Extract from: A Century of Service (2003) David C. Forward  as part of the material for this article .
January is Vocational Service.  Please enjoy a short history about Vocation Service, and it’s importance in Rotary club life...
January is Vocational Service Month on the Rotary calendar. Vocational Service is at the heart of Rotary, which was founded on the classification system of membership. Business and professional life are the bedrock of Rotary, and Vocational Service is a major force in developing and mentoring young professionals .
A Short History Lesson honour, integrity, and trustworthiness in business.
Originally only one representative from each business or profession was invited to join a club. Paul Harris felt that if several members of the same profession were to join, they would either sit together and “talk shop” or compete against each other for other members’ business. The idea of “trade-boosting” was gradually eliminated and by 1912, Rotarians were no longer required to exchange business with one another.
The Forgotten Avenue of Service
Of Rotary’s five Avenues of Service* – Club, Vocational, Community, and International – Vocational is difficult to define, so it is sometimes called the “Forgotten Avenue of Service”. One reason is Club, Community, International and Youth Service activities usually involve groups of Rotarians. They enjoy the fellowship of Club Service, the satisfaction of serving the needs of their communities, and the hope that their International Service promotes world peace and understanding. But Vocational Service – the second Avenue of Service -- is generally conducted by individual members.

A name badge from the 1928 Rotary International Convention features
Rotary’s mottoes.

Service Above Self
Rotary’s early leaders often cited the Golden Rule – “Do unto others as you would have them do unto you” – as the guiding principle   of Rotary’s Vocational Service. By the time the National Association of Rotary Clubs held its first convention in 1910, the networking   emphasis had begun to shift. The majority of clubs told the new Civic Committee that Rotary should move from being a booster club   to improving their communities. The concept of “he profits most who serves his fellows best” became “he profits most who serves best”. This idea morphed into “Service, not Self” and finally, it became the Rotary slogan we know today -- “Service Above Self”.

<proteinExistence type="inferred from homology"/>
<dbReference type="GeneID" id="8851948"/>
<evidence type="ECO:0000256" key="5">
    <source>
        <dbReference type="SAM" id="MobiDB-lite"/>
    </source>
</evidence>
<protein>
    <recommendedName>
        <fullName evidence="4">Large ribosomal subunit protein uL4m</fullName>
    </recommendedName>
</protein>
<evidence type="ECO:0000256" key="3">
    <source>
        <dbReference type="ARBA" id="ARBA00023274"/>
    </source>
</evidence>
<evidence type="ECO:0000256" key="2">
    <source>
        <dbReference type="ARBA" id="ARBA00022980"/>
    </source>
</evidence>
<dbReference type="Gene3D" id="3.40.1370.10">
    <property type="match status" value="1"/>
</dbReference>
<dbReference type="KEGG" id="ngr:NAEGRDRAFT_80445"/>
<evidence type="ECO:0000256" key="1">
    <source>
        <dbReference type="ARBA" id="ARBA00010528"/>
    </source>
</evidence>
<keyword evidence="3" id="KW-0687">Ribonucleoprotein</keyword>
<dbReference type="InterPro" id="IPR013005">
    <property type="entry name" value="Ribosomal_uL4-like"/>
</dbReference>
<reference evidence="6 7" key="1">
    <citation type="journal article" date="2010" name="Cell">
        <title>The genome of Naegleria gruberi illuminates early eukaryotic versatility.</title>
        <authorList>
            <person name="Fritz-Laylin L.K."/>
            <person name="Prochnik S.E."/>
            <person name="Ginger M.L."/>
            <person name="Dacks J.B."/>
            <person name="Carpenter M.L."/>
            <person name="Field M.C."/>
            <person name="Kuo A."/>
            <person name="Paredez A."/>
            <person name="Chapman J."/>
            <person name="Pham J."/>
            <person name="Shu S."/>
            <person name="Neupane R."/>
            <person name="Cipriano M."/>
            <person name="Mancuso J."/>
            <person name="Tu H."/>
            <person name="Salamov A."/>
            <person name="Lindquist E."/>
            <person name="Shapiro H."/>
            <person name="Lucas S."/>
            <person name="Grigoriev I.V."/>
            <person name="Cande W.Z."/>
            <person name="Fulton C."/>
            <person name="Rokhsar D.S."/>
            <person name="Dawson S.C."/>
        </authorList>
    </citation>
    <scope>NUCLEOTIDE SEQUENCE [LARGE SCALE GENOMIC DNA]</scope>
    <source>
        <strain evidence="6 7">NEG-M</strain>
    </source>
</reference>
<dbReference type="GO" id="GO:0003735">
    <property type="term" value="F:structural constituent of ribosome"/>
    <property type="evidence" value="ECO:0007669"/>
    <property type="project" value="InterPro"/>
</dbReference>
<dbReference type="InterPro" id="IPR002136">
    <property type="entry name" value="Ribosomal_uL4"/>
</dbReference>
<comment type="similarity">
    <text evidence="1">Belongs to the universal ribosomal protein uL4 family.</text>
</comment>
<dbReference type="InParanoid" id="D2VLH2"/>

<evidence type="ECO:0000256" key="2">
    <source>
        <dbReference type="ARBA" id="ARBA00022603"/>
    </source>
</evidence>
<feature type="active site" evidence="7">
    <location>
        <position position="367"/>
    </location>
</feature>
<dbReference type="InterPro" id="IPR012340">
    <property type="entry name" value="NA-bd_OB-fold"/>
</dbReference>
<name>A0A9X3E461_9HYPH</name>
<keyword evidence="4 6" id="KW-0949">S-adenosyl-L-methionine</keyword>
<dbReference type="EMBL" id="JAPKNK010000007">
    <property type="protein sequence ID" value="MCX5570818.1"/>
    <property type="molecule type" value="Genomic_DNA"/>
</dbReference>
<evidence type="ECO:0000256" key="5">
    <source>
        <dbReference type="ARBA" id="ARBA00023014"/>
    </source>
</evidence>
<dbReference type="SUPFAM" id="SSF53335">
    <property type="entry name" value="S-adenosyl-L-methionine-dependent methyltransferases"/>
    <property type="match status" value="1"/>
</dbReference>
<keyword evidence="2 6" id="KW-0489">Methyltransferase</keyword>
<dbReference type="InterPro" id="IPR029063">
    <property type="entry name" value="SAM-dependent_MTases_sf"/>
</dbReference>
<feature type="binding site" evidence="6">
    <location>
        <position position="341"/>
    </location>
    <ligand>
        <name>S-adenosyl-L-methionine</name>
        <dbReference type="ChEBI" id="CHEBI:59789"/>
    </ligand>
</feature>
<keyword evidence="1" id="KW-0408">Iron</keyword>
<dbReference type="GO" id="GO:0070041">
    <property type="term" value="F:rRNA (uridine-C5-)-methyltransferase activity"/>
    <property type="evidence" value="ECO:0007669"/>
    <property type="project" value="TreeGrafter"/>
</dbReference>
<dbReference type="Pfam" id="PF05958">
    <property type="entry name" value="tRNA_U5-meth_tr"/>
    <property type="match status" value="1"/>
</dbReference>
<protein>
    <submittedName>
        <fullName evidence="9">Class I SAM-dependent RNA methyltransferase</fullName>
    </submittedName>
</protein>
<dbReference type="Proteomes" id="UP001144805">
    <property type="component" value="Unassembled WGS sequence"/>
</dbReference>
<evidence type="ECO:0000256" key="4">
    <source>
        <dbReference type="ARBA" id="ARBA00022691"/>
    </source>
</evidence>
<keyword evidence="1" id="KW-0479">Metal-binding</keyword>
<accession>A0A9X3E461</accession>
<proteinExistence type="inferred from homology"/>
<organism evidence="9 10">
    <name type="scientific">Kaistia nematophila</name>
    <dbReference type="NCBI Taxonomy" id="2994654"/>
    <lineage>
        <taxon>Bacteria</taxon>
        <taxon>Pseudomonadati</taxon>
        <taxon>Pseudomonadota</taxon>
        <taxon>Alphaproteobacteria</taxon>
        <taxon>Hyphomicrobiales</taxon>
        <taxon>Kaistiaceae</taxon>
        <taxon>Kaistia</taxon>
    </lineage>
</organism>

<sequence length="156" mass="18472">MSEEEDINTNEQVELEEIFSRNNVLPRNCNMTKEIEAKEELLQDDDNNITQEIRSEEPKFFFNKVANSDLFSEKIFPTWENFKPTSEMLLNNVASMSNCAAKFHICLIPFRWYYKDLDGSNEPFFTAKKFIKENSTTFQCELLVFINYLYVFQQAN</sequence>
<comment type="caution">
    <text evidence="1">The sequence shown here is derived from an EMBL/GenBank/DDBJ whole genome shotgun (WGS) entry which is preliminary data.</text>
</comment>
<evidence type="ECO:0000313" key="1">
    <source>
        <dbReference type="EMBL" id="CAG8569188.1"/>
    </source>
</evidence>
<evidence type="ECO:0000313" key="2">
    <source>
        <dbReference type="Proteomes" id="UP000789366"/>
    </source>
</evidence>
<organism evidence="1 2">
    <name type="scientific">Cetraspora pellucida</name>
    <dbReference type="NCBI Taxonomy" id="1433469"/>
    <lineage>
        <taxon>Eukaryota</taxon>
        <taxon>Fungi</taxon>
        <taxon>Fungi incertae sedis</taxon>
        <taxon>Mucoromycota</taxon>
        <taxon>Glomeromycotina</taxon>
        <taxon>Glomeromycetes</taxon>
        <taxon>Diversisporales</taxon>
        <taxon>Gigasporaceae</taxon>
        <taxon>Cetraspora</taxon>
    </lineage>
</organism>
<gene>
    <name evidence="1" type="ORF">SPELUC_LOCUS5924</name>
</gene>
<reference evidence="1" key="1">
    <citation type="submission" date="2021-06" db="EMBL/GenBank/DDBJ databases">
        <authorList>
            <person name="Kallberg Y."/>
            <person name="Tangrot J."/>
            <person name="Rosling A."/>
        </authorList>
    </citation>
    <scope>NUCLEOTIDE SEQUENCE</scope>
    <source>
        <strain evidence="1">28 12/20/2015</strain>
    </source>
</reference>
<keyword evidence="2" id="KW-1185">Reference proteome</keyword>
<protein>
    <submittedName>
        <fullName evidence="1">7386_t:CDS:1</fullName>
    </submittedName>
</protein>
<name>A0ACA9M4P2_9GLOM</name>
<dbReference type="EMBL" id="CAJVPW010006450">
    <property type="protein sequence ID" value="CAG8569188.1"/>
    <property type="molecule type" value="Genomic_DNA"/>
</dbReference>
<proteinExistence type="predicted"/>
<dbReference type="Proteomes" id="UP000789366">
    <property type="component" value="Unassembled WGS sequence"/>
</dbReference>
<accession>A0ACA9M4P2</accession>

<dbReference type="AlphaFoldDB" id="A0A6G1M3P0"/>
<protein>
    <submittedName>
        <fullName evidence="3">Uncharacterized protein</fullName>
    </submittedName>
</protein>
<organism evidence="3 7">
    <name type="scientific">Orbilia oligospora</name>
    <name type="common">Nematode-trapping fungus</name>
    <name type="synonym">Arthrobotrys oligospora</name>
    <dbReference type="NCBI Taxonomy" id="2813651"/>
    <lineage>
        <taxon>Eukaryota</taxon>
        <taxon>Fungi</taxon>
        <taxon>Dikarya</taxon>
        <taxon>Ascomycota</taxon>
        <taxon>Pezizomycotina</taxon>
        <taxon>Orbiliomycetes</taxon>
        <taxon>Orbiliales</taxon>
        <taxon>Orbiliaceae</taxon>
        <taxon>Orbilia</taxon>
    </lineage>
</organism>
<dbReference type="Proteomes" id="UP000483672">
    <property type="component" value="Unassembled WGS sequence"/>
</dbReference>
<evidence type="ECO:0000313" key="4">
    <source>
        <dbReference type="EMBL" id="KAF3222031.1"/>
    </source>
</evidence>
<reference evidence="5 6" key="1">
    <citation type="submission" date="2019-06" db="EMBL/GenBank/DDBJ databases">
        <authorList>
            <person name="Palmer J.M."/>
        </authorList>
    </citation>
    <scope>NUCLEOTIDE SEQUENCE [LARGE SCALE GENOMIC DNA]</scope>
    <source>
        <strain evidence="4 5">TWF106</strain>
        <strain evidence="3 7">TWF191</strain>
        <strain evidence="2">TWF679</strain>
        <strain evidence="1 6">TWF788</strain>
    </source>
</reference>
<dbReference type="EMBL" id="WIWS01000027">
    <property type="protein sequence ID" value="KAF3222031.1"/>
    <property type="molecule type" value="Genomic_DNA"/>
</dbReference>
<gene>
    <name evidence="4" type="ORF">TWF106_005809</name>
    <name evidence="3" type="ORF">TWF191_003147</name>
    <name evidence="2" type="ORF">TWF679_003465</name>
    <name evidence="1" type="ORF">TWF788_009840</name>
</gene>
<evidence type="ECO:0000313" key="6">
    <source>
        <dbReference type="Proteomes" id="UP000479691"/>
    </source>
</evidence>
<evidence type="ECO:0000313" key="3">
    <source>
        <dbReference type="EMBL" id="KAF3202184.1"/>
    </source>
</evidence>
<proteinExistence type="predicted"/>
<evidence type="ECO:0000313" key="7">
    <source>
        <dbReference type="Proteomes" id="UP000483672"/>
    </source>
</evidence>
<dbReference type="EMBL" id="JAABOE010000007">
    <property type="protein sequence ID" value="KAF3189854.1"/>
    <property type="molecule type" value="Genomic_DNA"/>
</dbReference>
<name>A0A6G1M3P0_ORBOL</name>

In 1940, Rotary International defined the Object of Vocational Service “to encourage and foster: high ethical standards in business   and professions; the recognition of the worthiness of all useful occupations; the dignifying by each Rotarian of his occupation as an   opportunity to serve society.” Today’s Rotarians still pride themselves on being able to use their professional stature and knowledge   to make things happen worldwide, wherever there is a need for change.

The Rotary Code of Ethics
Back in 1912, when Glenn Mead succeeded Paul Harris as President of Rotary International, he recommended a code of business ethics be formulated to contribute to the advancement of business morality. At that time, there were no consumer protection laws or truth-in-advertising statutes. Fraudulent and deceptive business practices were the norm. The unwritten law was caveat emptor, “Let the buyer beware.” Since the adoption of the Rotary Code of Ethics in 1915, at least 145 national industrial codes of conduct practice have been adopted as a direct result of the influence of Rotarians.

The Four-Way Test
Rotary’s current code of ethical conduct – The Four-Way Test – was developed during the Great Depression, by a Rotarian, Herb Taylor, from the United States, as a four-part ethical guideline that helped him rescue a beleaguered business. The code’s four points are simple and direct – “Of all the things we think, say or do:

1. Is it the TRUTH?
2. Is it FAIR to all concerned?
3. Will it build GOODWILL and BETTER FRIENDSHIPS?                                          
4. Will it be BENEFICIAL to all concerned?”
The Four-Way Test was officially adopted by Rotary in 1943 and has been translated into the languages of over 100 countries. It appears on highway billboards, in schoolrooms and on the walls of businesses, in labour contracts, courtrooms and halls of government. It’s even on the moon, in the form of a Four-Way Test pin planted on the surface by astronaut